less of a European flavour. The wind is an analogy for David

:45:00.:45:06.

Cameron a pester Ps promised to Alter our relationship with the EU.

:45:06.:45:16.
:45:16.:45:18.

-- David Cameron's promise. All those promises have got people in

:45:18.:45:23.

the business world wondering whether the plan has legs. There is

:45:23.:45:28.

no doubt that our continental competitors are all going to be

:45:28.:45:32.

going out there saying, do not invest in Britain, you do not know

:45:32.:45:37.

whether they will have access in the single market or not. Come to

:45:37.:45:43.

us. We need to say, you will have confidence in Britain's future.

:45:43.:45:48.

PM was making clear that the single market remains the sparkling wine

:45:48.:45:52.

in the relationship and there is no question of David Cameron wanting

:45:52.:45:59.

the fizz to go out on that. Around half the UK trade's foreign

:45:59.:46:06.

investment is in UK markets. It says 3.5 million jobs in the UK are

:46:06.:46:13.

linked to export of goods and services to the EU. They say a fine

:46:13.:46:16.

wine gets better with age. Some business leaders think our

:46:17.:46:22.

relationship with Europe has become a bit sour. Business needs to be

:46:22.:46:28.

negotiated settlement within the EU. Currently, it is not helping our

:46:28.:46:32.

economy. If anything, the EU is a job destruction machine, rather

:46:32.:46:39.

than an entity that helps to create jobs and wealth. EU regulation does

:46:39.:46:44.

have the cost for British firms. It says companies spend up to �9.4

:46:44.:46:50.

billion on it in 2010. Uncertainty about what flavour we would end up

:46:50.:46:54.

with after a renegotiation on referendum has got some worried

:46:54.:46:57.

their firms in emerging markets may go elsewhere. The British Chambers

:46:57.:47:02.

of Commerce, which supports renegotiation but does not want to

:47:02.:47:08.

leave the EU, says those fears may be exaggerated. There may be those

:47:08.:47:13.

who decline to make decisions because of delay and uncertainty.

:47:13.:47:19.

Many said they will plough ahead anyway because it's his the

:47:19.:47:23.

location, legal system and friendliness which causes them to

:47:23.:47:31.

invest in the first place. -- it is the location. Will that be enough?

:47:31.:47:35.

The business world may find out in five years' time, which is how all

:47:35.:47:45.

this English wine happens to be. -- old. Joining us now is the City

:47:45.:47:54.

Spokesman for UKIP, Steven Woolfe. Business is divided. It is subtle.

:47:54.:47:59.

Do you accept that if Britain could negotiate a less odorous

:47:59.:48:03.

arrangement with the EU, most people would prefer to stay in?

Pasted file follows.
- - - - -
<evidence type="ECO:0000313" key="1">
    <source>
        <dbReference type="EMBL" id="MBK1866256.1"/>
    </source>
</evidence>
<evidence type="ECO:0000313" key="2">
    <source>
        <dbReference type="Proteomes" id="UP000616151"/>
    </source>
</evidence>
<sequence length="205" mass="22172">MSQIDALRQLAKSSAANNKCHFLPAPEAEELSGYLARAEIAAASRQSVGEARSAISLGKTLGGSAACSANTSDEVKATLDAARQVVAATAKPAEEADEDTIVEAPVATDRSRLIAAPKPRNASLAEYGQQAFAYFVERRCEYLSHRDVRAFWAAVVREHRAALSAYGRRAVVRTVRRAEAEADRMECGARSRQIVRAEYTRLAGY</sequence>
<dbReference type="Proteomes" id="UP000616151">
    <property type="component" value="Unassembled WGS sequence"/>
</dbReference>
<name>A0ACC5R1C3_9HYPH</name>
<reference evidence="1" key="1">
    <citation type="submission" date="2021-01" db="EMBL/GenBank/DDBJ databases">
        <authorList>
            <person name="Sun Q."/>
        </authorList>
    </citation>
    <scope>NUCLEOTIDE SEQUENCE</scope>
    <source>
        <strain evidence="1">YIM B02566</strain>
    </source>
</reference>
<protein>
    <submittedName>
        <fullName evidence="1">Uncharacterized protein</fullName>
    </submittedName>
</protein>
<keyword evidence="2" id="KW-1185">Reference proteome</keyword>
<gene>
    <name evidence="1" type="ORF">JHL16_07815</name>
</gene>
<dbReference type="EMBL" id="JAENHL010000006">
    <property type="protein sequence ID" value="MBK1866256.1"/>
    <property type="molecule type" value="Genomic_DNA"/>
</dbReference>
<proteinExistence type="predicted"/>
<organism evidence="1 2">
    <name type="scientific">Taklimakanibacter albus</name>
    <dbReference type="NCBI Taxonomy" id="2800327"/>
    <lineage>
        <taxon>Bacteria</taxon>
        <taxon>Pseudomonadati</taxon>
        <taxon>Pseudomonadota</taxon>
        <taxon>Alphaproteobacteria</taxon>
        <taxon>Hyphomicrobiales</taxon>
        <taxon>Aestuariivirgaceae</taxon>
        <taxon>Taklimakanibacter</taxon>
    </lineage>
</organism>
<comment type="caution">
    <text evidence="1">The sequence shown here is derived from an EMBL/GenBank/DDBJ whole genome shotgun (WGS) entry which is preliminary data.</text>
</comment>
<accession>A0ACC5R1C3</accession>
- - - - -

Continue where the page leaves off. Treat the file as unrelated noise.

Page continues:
:48:03.:48:08.

Good morning. Thank you for inviting me. Your point is on the

:48:08.:48:14.

premise that you can renegotiate. We do not believe that is possible.

:48:14.:48:19.

There has never been a renegotiation since the history of

:48:19.:48:24.

the European Union. It is quite nines were them to think they can

:48:24.:48:29.

have this but the practicalities are that most businesses recognise

:48:29.:48:34.

it is impossible. Where do we want to be in this global economy? What

:48:34.:48:39.

do we want to do? When they look at the European Union, they are saying,

:48:39.:48:44.

that is one market but it is not the only market. In many ways, it

:48:44.:48:49.

is not the pre-eminent market. Our trade with the rest of the world

:48:49.:48:54.

has increased to 55%. Most businesses with any form of export

:48:54.:48:58.

to the European Union are passionate about wanting to stay in

:48:58.:49:03.

the European Union. They want a reformed European Union. If you

:49:03.:49:08.

keep talking about renegotiation and opt-outs, you are not going to

:49:09.:49:14.

get them. Do not put the bar too high. Look carefully at what you

:49:15.:49:19.

can get in terms of multilateral reforms, which other countries want,

:49:19.:49:25.

like the Netherlands, Denmark, Ireland and Italy. If you do that a

:49:25.:49:29.

work on good reforms which improve the European Union for everyone,

:49:29.:49:34.

you might well get something. People in television studios like

:49:34.:49:38.

this have been asking for reform since the 1950s. When will it

:49:39.:49:44.

happen? The creation of a single market was a huge change. That is

:49:44.:49:49.

not a reform, it is an addition. was a massive reform. It does not

:49:49.:49:55.

always mean powers coming back from the centre. Some means powers going

:49:55.:49:59.

back to the centre. The commission is on the side of Britain in terms

:49:59.:50:04.

of making a more liberal Europe. Why don't we just have a common

:50:04.:50:10.

market rather than a single market? Canada, Mexico and the United

:50:10.:50:13.

States have a free-trade agreement. They do not have the massive

:50:13.:50:18.

bureaucracy that we have in Brussels. There is too much

:50:18.:50:24.

bureaucracy. It is not just a single market. By coming up have a

:50:24.:50:33.

free trade area? -- why can we not? It is not possible. America, Canada

:50:33.:50:39.

and Mexico have it to some extent. What we managed to do was to change

:50:39.:50:43.

the European Union so we would have a better market - the biggest

:50:43.:50:48.

market in the world. We're trying to have a free trade arrangement

:50:48.:50:55.

with the US. That is the prize that Britain wants. If you are right

:50:55.:51:01.

that it is impossible for a single country to bring back powers in any

:51:01.:51:07.

substantial way, then you should not care about that? There will be

:51:07.:51:12.

a referendum when you will get to say, he has not brought back enough,

:51:12.:51:18.